Gabon is arguably the most bio-diverse country in all of Africa. Just above the equator on the Atlantic Ocean, Gabon is the size of New Jersey, with a population of just over 3 million people. Since it was a French territory, almost all the people speak that language. Gabon is a very rich country, as most of the land is forest, or at least was until Omar Bongo, the former president, leased logging rights to the Chinese. Gabon also has lots of offshore oil, with rigs dotting the horizon in every direction. This does not seem to bother the hippos, who swim uninhibited in the rolling salt water waves.
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A Bai, as pictured in the photographs below, is a large clearing in the forest where elephants, gorillas, monkey’s, deer and many other wild life species come to drink and socialize. There are no lions or leopards in Gabon, but that aside, wildlife abounds in numbers that are staggering to comprehend. The gorillas are lowland gorillas and smaller than their mountain brethren in Rwanda and Uganda, and the elephants are forest elephants, which are smaller than their savannah cousins.
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In 2001 to 2003, Mike Fay, a Wildlife Conservation Society scientific biologist, did a mega-transact from Congo to the coast in Gabon. Mike had the world class photographer Nick Nichols, of National Geographic magazine with him on many parts of the 3,376 mile trek across central Africa, spanning 13 months in the process. Upon completing the transact, Mike met with president Bongo and showed him some of Nick’s amazing photographs. Bongo was in awe and asked, “This is my country?” Mike convinced Bongo to take away logging licenses from many of the Chinese crews, and declared 13 national parks, which are still in existence today.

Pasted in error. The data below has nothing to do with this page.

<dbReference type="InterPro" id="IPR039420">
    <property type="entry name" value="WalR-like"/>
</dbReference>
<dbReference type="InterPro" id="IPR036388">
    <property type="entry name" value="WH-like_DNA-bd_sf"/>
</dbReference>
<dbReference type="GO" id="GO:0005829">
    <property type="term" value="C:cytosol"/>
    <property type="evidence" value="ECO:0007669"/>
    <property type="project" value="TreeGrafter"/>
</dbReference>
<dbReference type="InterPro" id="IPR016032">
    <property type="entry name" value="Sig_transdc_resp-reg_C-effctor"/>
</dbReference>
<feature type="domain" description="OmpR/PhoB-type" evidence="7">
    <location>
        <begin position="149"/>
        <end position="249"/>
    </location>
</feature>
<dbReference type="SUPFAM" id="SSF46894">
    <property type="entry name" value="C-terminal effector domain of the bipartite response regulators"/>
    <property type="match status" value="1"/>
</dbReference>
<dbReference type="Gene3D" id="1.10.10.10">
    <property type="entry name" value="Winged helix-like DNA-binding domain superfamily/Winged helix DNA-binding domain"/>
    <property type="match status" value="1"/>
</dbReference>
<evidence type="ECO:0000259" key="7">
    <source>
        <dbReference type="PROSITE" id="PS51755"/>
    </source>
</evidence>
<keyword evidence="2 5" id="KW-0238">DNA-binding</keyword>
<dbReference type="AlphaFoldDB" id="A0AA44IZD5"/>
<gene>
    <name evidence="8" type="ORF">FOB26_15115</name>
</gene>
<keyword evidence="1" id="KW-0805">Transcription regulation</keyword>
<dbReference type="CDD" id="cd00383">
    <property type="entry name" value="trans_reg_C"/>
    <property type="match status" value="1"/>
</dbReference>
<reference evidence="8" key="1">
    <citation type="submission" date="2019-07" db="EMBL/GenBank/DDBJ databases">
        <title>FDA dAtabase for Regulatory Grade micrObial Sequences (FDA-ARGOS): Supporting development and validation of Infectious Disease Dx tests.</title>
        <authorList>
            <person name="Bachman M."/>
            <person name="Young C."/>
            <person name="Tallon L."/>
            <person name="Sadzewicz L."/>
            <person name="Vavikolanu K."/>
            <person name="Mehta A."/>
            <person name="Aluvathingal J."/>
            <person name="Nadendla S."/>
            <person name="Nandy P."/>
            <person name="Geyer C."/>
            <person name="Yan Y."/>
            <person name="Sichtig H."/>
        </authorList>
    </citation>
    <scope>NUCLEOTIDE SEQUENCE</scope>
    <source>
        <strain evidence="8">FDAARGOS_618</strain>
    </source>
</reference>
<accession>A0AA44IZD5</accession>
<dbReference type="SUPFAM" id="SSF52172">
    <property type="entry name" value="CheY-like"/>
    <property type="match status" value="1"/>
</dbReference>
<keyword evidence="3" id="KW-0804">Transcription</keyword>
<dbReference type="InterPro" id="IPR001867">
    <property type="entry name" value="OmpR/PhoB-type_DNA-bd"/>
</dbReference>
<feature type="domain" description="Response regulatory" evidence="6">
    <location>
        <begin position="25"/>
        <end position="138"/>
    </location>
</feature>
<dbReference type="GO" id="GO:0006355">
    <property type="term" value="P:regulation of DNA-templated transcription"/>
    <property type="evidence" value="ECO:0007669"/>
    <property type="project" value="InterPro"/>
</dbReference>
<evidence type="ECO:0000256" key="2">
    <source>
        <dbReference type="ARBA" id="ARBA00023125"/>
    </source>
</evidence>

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Gabon is not without problems. Because of the rich natural resources, the Gabonese people have become lazy and it is difficult to motivate them to work even for good pay. Elephant poaching is a huge problem, but Mike and other stalwart people from the Wildlife Conservation Society are making real progress in quelling the poaching. Much more needs to be done, as the Chinese craving for ivory is placing these magnificent beasts in real trouble. If you drive along the mostly crude roads in Gabon, you will see the carcasses of dead a animals, or their skins. The Gabonese have a lively and profitable bush meat trade, and will kill almost anything to eat themselves or sell at market.
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The problems aside, Gabon is truly a magnificent place, not easy to get to, but getting better. Rumor has it the Aman Resorts has signed a contract to build a native looking hotel in Gabon, and that will surely increase the tourist trade. This is a place to visit sooner rather than later. Once people go there, and the word spreads, it will be like going to Krueger National park in South Africa.
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